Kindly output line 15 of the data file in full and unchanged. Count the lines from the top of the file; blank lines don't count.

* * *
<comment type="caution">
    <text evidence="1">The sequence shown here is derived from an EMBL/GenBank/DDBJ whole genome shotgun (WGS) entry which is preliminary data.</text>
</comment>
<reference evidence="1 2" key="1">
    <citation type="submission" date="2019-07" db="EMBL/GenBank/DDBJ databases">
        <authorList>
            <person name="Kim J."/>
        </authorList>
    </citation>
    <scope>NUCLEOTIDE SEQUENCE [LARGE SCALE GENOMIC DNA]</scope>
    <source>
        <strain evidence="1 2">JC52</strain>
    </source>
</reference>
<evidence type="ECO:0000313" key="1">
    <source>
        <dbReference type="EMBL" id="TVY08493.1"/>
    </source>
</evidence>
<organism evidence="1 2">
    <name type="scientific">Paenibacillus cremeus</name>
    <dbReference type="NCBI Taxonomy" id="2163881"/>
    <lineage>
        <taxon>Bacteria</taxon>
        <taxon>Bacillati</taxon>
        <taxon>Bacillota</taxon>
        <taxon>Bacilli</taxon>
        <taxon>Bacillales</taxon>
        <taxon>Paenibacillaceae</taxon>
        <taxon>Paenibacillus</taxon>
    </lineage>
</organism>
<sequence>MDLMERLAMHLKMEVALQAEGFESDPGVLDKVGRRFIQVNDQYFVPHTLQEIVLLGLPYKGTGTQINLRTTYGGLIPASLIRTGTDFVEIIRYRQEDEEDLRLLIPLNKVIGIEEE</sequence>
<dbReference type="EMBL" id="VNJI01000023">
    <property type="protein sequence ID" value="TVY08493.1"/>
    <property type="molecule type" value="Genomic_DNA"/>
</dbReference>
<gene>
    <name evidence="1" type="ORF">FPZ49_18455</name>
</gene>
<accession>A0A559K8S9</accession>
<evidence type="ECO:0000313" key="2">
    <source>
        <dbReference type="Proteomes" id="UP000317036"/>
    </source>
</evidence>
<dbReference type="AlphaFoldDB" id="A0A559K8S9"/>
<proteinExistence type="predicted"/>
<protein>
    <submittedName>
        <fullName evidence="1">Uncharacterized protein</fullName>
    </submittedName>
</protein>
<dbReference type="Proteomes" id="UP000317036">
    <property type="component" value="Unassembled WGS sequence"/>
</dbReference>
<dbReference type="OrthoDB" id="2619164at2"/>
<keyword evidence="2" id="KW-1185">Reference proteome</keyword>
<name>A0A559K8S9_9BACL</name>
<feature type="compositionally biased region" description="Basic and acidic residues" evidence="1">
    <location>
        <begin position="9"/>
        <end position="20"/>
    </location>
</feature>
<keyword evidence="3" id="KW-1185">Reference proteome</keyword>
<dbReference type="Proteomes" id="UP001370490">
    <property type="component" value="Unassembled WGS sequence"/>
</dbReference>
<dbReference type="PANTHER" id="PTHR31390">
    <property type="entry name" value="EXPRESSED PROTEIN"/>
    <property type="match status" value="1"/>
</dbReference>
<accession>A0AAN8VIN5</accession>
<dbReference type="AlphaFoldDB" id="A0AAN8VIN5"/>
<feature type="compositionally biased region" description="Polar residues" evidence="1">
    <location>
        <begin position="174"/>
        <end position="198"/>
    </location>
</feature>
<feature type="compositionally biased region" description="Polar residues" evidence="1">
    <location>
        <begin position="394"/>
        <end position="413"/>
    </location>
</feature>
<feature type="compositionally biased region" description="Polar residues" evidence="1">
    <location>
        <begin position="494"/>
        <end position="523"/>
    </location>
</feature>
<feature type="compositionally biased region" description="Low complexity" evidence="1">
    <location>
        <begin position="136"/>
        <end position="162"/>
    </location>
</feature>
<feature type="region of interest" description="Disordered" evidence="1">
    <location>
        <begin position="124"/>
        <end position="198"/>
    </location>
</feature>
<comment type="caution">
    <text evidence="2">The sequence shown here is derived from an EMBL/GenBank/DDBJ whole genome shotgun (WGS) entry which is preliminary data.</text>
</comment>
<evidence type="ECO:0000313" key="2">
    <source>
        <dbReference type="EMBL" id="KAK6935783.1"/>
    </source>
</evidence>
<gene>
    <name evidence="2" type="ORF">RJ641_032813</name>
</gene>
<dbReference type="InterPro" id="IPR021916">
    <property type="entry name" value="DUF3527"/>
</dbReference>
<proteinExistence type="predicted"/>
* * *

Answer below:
<evidence type="ECO:0000313" key="1">